Construction output rose by 3% in Q3 of 2017 with a particularly strong performance from public sector housing. But although infrastructure is expected to do well, pressures including Brexit may see a slackening in the quarters to come. Experian Economics reports

01 / Overview

The first Office for National Statistics estimate of GDP for Q3 of 2017 showed that the economy grew by 0.4% quarter on quarter, in real terms, against 0.3% in the previous two quarters. Service sector output increased by 0.4%, and remains the largest contributor to GDP growth.

We expect output rises to hold back in the final quarter of the year, until inflation slowly dissipates through 2018, and wage increases eventually pick up. 

Between July and September 2017 total construction output rose by 3% to £38.19bn (in 2015 prices) compared with the same period in 2016. Among the new work sectors, the public housing market experienced the strongest year-on-year growth of 14% to £1.38bn. Public housing output is expected to grow by a more modest annual average of 6% over the next three years with a fall in business investment triggered by Brexit uncertainties potentially undermining social housing providers’ ability to raise finance. However, recent Budget announcements around government plans to focus on encouraging council housing building could offset some of these impacts and provide some uplift. 

Over the same period, the private housing sector posted a reasonable 6% expansion to £7.9bn, making it the largest new work sector for the eighth consecutive quarter. The sector is expected to continue growing over the forecast, albeit it a slower rate of 3% per year. Growth in new orders has slackened in recent quarters and we expect this trend to continue as uncertainty around economic conditions curbs investor appetite at the same time as affordability issues dampen buyer confidence and demand. However, this should be put in the context of the fact that private housing activity, at least in output terms, is running at a historically high level. House price growth is expected to average 2.4% per year between 2018 and 2020.

In the third quarter of 2017, infrastructure output increased by 2% to £4.6bn compared with the same period a year earlier. The sector is expected to experience the strongest annual average growth out of all sectors at 7%. The Highways England (HE) investment programme in major road network schemes is the main driver of roads output, with funding being extended for an extra year beyond the current five-year investment period to March 2020. Continued investments in rail projects are another major driver of growth, with expenditure on HS2 set to increase in each year of the review period. As work on Network Rail’s Control Period 5 (CP5) expenditure program concludes by March 2019, a further £47.9bn in 2017/18 prices has been allocated for the subsequent CP6 period from April 2019 to March 2024 in England and Wales. Works on Hinkley Point C nuclear power station are also anticipated to contribute to double-digit growth overall from 2019.

The public non-residential sector saw a year-on-year contraction of 8% to £2.49bn in the third quarter of 2017. Output in the sector is expected to continue declining.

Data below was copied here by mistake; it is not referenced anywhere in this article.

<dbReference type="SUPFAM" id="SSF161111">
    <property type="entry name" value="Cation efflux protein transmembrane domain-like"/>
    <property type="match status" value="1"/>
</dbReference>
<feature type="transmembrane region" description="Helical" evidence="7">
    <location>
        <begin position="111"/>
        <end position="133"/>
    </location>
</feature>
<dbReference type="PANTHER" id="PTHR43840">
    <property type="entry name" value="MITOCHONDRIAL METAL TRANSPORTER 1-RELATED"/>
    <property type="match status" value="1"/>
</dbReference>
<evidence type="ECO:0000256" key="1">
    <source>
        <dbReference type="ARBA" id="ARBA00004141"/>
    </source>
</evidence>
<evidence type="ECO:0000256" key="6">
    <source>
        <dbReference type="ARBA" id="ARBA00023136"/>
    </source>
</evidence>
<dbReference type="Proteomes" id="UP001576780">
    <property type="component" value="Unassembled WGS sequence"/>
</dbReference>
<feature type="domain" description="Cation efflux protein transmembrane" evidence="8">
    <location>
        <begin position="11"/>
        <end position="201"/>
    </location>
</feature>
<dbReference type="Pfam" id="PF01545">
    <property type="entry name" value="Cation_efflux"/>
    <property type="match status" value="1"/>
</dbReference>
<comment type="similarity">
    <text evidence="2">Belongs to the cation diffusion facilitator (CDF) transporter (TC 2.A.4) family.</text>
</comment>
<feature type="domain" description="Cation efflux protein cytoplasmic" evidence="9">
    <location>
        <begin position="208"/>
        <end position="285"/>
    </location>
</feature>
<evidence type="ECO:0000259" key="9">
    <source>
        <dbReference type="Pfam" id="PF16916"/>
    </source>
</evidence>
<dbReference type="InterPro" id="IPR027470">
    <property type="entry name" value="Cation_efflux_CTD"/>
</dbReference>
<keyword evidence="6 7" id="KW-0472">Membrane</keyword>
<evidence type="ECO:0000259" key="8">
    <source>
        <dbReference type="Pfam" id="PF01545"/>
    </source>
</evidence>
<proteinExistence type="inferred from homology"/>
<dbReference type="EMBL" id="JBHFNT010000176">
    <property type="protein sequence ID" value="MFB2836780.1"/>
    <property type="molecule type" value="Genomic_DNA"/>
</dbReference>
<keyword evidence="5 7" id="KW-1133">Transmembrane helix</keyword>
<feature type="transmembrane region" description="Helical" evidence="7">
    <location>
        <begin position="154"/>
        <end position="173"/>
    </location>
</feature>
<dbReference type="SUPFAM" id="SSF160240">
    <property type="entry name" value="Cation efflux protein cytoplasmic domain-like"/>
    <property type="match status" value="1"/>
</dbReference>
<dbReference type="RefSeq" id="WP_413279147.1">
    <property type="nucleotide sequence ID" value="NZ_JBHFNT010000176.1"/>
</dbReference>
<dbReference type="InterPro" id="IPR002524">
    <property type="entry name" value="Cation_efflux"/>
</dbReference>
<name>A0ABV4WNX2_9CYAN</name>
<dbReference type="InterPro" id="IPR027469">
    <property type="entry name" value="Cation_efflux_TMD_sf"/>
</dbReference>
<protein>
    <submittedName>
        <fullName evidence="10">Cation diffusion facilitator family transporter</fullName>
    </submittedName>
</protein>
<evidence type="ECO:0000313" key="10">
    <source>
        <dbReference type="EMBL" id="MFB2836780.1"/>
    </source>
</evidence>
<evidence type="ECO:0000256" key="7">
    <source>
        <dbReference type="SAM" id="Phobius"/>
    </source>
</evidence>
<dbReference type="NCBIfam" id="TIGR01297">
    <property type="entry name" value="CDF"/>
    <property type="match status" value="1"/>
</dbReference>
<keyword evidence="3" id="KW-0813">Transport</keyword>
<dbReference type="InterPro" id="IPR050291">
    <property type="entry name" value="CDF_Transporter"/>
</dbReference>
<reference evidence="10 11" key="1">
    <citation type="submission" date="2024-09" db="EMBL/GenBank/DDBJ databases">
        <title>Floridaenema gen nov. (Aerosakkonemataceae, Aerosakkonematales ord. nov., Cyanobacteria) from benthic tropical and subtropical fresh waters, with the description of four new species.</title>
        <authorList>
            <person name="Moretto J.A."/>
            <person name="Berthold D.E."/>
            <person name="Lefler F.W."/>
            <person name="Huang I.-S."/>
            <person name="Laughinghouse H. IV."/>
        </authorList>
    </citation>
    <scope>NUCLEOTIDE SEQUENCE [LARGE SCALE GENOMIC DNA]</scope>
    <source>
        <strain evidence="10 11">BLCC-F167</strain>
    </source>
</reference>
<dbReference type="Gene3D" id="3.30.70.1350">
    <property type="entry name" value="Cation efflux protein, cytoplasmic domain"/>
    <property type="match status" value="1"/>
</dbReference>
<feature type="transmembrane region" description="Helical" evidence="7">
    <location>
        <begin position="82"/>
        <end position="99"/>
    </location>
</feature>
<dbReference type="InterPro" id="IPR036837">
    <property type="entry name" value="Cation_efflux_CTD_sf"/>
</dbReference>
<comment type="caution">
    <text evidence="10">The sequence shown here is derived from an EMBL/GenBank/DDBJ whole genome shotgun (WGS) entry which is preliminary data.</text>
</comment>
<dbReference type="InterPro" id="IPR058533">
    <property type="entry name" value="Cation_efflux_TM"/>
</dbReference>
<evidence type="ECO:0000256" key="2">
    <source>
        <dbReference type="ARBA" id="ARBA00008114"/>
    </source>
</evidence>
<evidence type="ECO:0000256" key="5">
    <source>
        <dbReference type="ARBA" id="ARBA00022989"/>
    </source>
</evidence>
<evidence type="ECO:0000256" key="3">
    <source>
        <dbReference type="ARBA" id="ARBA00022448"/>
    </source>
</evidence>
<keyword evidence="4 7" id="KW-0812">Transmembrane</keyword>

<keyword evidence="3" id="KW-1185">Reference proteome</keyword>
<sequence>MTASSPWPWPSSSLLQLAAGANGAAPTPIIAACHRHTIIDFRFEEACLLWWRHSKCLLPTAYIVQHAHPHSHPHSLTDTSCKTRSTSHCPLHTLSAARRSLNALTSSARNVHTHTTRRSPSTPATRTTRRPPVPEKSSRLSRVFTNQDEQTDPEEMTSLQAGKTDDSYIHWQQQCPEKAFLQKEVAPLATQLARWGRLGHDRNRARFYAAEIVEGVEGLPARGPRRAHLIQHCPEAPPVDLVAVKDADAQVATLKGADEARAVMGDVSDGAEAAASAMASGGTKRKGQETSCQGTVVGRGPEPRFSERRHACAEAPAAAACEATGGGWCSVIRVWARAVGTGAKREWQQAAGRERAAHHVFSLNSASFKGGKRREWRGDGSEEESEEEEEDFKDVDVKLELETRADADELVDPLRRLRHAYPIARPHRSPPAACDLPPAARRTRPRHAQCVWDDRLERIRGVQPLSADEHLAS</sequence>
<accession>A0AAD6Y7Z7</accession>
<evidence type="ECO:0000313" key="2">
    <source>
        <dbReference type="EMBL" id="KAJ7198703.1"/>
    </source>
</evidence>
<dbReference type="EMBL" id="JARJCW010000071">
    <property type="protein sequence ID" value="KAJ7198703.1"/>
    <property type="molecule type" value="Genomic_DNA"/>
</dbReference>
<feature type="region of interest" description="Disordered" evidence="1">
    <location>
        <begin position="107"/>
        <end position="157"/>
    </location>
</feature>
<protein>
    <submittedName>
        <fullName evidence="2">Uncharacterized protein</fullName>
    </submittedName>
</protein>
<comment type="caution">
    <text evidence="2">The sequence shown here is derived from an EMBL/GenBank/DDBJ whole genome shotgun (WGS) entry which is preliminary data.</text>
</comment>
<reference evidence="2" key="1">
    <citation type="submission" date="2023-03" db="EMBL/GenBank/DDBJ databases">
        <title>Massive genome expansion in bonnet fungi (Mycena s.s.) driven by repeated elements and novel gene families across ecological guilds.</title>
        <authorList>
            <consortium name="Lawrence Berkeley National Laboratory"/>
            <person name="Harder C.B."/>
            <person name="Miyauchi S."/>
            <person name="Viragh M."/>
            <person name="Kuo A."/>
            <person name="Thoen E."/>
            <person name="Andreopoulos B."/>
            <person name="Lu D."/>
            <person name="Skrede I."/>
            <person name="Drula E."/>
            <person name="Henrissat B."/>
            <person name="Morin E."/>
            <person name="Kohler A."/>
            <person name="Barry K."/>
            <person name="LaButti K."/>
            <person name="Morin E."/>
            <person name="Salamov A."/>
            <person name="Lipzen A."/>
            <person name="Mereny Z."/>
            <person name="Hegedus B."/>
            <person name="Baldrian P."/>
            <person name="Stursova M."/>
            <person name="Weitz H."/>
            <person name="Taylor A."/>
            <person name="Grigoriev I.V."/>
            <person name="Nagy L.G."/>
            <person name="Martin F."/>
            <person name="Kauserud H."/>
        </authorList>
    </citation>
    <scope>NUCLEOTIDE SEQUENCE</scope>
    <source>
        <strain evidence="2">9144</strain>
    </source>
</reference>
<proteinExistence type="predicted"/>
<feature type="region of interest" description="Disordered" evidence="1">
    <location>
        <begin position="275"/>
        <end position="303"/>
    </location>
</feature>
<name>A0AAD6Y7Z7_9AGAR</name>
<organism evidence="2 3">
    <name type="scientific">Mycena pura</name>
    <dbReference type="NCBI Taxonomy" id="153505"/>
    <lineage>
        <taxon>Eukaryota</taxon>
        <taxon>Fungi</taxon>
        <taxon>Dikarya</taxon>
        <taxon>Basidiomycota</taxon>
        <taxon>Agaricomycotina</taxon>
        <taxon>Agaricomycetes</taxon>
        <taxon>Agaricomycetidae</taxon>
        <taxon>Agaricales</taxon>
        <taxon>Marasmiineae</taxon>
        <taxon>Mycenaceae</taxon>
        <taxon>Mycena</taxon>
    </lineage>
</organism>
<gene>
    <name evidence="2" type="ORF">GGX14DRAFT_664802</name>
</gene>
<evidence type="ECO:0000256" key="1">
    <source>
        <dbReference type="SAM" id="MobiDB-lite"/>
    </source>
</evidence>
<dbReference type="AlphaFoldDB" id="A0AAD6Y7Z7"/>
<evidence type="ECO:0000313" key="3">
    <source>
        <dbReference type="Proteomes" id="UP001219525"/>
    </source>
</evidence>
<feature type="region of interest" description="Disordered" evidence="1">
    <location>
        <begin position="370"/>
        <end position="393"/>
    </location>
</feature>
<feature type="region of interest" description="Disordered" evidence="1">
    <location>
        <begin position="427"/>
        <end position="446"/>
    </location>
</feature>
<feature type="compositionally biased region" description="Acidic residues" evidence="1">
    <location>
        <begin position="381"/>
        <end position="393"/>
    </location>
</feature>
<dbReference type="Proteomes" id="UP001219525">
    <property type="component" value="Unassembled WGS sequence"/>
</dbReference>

Industrial output experienced a slight recovery in the third quarter of 2017, increasing 3% in year-on year terms to £1.1bn. Reasonably strong growth is forecast for 2018, and more modest expansion is predicted for 2019 and 2020 as the number of projects starting on site decline. 

The commercial market posted another year-on-year increase to £7.22bn in the three months to September 2017, albeit at a modest rate of 1% and a slight contraction in quarter-on-quarter terms. It has become clearer during 2017 how the heightened uncertainty as a result of Brexit is impacting this sector in particular. It has undoubtedly led to a significantly more cautious attitude by investors and developers to bringing new projects forward. With little in the way of notable projects in the other commercial sub-sectors over the forecast, annual growth in the sector is expected to decline by an average of 4% per annum over the forecast period. 

02 / New work output

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03 / R&M output

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04 / New work orders

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05 / 2018-20 forecasts

The public housing, private housing, infrastructure and industrial sectors are expected to post annual average growth over the forecast period, with infrastructure output growth being particularly strong. The public non-residential and private commercial sectors are expected to post average yearly declines over the same period, however.

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06 / Regional new work output

In the three months to September 2017, new work output in current prices increased in eight out of 11 regions and devolved nations on an annual basis.

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07 / Regional R&M output

Output for the repair and maintenance sector (R&M) increased in six out of 11 regions and devolved nations on the same measure. 

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08 / Regional new work orders

New work orders increased in six out of 11 regions on a yearly basis in the third quarter of 2017. The West Midlands and Greater London experienced the biggest absolute rises in orders as a result of HS2, as they went from £1.53bn to £4.68bn and £3.23bn to £6.37bn respectively.

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